Nuclear facilities are wide open to cyber attacks

You would think that, given the potential disastrous consequences of a successful hack, the computer systems and networks of nuclear facilities would be better secured agains cyber intrusions. Unfortunately, you would be wrong.

According to a Chatham House report published today, “the trend to digitization, when combined with a lack of executive-level awareness of the risks involved, means that nuclear plant personnel may not realize the full extent of their cyber vulnerability and are thus inadequately prepared to deal with potential attacks.”

Among the things that the authors of the report found are that contrary to popular belief, most nuclear facilities are not isolated from the public internet – internet connectivity is simply of too great a benefit to remove it completely. Unfortunately, this also means that often some of these components can be identified by attackers who known how to use search engines like Shodan.

But even when the systems are “air-gapped”, this obstacle to access can be easily overcome by attackers with a simple flash drive.

Another big risk is supply chain vulnerabilities – at any point in time between the moment it is manufactured until the moment it is delivered to the facility and installed, equipment used at a nuclear facility can be compromised.

As in many organizations around the world, the IT and non-IT personnel of these facilities have difficulty in finding a common language. This, coupled with a lack of training, means that nuclear plant personnel often lack an understanding of key cyber security procedures.

Nuclear facilities are also often guilty of approaching cyber security reactively. As the authors noted, this could lead to them not knowing of a cyber attack until it is already substantially under way. In short, they are unprepared for a large-scale cyber security emergency.

Add to all this the fact that software patching at these facilities is often eschewed because of the worry that patches could break a system or lead to significant downtime, the lack of clear cyber security incident disclosure procedures and information sharing, and insufficient spending on cyber security, and you have a situation that is not, in any way, good for the defenders.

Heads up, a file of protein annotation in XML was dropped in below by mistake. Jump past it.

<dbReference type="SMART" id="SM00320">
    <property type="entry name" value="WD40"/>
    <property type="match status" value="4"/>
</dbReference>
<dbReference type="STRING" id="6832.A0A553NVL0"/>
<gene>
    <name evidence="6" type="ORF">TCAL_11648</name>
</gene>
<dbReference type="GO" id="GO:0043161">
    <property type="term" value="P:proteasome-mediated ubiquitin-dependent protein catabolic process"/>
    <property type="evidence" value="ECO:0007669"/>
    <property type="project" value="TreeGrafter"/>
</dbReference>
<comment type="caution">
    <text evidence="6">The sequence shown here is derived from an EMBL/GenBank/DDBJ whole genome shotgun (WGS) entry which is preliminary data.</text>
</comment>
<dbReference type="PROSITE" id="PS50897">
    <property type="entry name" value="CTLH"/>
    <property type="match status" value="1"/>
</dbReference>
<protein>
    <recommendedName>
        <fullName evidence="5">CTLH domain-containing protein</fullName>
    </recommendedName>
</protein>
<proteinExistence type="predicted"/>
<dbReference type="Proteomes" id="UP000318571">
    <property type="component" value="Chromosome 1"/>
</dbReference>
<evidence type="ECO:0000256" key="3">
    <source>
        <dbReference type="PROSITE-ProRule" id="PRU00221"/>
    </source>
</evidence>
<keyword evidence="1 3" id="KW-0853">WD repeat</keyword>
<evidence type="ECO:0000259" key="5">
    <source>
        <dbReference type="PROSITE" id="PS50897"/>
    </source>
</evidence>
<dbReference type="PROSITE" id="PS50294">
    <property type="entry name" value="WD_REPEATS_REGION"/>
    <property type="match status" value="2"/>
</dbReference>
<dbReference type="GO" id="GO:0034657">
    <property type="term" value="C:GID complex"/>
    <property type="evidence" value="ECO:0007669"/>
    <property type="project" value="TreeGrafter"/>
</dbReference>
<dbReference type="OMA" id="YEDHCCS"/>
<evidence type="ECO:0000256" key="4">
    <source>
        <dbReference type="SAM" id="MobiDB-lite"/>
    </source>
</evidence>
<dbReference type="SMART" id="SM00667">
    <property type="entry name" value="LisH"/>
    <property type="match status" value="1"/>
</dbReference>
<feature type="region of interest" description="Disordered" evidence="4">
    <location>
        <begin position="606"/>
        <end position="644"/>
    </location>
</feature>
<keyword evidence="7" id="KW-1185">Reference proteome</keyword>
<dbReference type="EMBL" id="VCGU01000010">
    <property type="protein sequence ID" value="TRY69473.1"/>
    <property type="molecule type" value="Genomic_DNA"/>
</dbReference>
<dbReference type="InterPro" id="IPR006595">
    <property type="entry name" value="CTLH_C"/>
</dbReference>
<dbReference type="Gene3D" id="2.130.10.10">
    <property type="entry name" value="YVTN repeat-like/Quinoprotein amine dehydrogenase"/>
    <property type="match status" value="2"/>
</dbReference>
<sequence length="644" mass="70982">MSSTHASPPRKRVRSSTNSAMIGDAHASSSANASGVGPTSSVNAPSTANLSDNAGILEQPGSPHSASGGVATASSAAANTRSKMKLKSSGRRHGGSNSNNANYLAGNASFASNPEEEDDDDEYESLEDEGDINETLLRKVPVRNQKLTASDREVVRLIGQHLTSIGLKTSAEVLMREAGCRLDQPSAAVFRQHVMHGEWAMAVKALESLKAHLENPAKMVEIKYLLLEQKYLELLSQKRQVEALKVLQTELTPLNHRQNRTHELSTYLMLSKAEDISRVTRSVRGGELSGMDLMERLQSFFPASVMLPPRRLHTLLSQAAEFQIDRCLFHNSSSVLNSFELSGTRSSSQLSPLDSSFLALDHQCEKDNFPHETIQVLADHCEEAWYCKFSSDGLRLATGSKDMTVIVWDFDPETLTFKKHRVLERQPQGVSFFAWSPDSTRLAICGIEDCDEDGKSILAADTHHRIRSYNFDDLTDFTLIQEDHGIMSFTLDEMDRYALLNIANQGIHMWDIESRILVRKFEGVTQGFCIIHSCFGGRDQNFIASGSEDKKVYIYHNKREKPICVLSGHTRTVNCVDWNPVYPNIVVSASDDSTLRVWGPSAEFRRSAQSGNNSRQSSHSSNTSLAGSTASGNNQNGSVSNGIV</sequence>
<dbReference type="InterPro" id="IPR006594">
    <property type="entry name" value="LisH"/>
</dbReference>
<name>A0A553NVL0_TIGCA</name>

The report and its summary contain recommandations to address these problems, but it will take “an organizational response by the civil nuclear sector, which includes, by necessity, knowledgeable leadership at the highest levels, and dynamic contributions by management, staff and the wider community of stakeholders, including members of the security and safety communities.”

The report also includes details of several known cyber security incidents at nuclear facilities in the last two decades or so, including that at the Natanz nuclear facility and the Bushehr nuclear power plant (remember Stuxnet?). It was also compiled after interviewing experts from around the world, including the US, UK, France, Japan, Germany, Ukraine and Russia.

“While Chatham House’s report has focussed on the vulnerabilities within the UK’s nuclear facilities, the same issues affect all of our critical national infrastructure – from electricity to water,” Ross Brewer, vice president and managing director for international markets at LogRhythm, commented.

“Attacks on SCADA systems have become more prevalent in recent years as hackers realise the ease of exploiting them – in fact, some of the most infamous cyber-attacks in recent memory have affected SCADA systems, such as the Stuxnet and Flame viruses. Clearly, if flaws in nuclear infrastructure are exploited then there will be major repercussions and it is imperative that any gaps are closed as quickly and efficiently as possible.”

“It is interesting the report highlights the fact that approaches to cyber-security are far too reactive – something that is true in pretty much every industry,” he pointed out, adding that there is a definitive need to take an intelligent approach to security, ensuring that all systems are continuously monitored so any type of compromise can be identified and dealt with as soon as it arises.

“Anyone underestimating the importance of continuous monitoring will ultimately be proved wrong and, particularly in the case of nuclear infrastructure, by the time they learn that lesson, it will be too late,” he concluded.

“Many SCADA and ICS (Industrial Control Systems) systems were built decades ago when cyber security was not yet an issue. To add cyber security defences to these systems is a major task, coupled with the fact that due to their critical nature, downtime for system upgrades is virtually impossible,” says Tony Berning, senior manager at security firm, OPSWAT.

His advice to improve the security of critical infrastructure is to air-gap systems, avoid using default configurations on network and security appliances, apply USB and portable device security, defend against APTs, perform regular penetration testing and vulnerability assessments (if possible conducted by a third party), and institute employee awareness training and perform continuous evaluation.

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